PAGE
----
Luckily, I’ve discovered the fact that you can not only like your work, but you can also find it thrilling. Yes, thrilling. That’s the word I used when I was talking to a fellow solopreneur this week. It felt silly to say but his virtual fist bump told me I was on to something. The joy of finding something you know you want to keep doing is a lasting kind of fun that rarely gets talked about.
The LSSF way might even be more ambitious over the long term. It’s one thing to make a ton of money, it’s another to declare that you are going to try to do something for 25 years and see if it works out. When you look back in history, you find that people like Keats, Van Goh, and Thoreau died before anyone really cared about their work. Like I said, might be more ambitious. Most of the time, stupid and crazy.
Thoreau even said, “The life which men praise and regard as successful is but one kind. Why should we exaggerate any one kind at the expense of the others?”
He was the OG off-the-default-path blogger.
The thing about his line is that there are plenty of ways to be regarded as successful in today’s world. The range of options is likely well beyond what he could have imagined. What would have shocked him, however, is that there are now billions of people and many of them fail to imagine different ways of doing the things they do.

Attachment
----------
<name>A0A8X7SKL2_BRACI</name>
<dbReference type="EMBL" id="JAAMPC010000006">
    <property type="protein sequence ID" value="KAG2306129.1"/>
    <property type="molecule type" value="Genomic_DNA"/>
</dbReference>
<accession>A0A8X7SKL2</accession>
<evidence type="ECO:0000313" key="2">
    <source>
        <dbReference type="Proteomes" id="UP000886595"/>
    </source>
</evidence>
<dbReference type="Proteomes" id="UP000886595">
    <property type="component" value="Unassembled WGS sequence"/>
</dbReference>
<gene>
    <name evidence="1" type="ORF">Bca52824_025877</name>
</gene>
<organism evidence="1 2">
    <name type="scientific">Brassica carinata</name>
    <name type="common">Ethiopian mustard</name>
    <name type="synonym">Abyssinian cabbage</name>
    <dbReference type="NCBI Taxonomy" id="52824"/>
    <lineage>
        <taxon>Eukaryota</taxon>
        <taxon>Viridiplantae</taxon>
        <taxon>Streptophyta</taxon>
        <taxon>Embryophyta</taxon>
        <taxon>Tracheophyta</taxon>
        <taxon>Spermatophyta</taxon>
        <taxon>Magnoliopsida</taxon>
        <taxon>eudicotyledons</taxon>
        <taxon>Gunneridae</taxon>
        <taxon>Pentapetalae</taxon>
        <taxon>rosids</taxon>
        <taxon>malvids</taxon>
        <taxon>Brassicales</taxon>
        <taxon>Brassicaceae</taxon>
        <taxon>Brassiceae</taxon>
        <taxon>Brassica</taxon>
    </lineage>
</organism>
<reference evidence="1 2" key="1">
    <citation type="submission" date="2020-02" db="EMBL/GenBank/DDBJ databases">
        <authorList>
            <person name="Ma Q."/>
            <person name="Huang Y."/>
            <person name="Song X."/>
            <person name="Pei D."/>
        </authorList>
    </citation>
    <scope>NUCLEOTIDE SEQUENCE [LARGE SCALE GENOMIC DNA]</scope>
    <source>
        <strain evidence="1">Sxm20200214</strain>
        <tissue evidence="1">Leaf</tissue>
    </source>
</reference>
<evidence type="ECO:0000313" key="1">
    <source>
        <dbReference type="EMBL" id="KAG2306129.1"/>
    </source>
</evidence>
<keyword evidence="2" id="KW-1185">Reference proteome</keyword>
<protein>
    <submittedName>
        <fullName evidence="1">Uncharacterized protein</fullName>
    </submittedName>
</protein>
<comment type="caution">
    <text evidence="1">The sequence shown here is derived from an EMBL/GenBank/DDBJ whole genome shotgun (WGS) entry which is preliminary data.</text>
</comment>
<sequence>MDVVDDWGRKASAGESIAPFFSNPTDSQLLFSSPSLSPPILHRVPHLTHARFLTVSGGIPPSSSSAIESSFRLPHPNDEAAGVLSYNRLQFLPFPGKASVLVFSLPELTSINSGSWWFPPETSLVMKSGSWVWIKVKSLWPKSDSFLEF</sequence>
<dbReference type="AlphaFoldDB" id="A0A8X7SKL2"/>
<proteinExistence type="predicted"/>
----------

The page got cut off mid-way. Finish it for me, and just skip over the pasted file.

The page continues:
We’re living in a time in which the common knowledge about possible life paths is shifting. For 75+ years the story of the default path had an overpowering hold on our imaginations and over time, we started to approach that game in a single way.
Fast and smart.
The long, slow, stupid & fun approach is just one answer but I hope to discover others. All I know is that we’ll need better modes to play if we ever hope to make the default path fun again
So no subscriber goals. I’m just going to keep writing.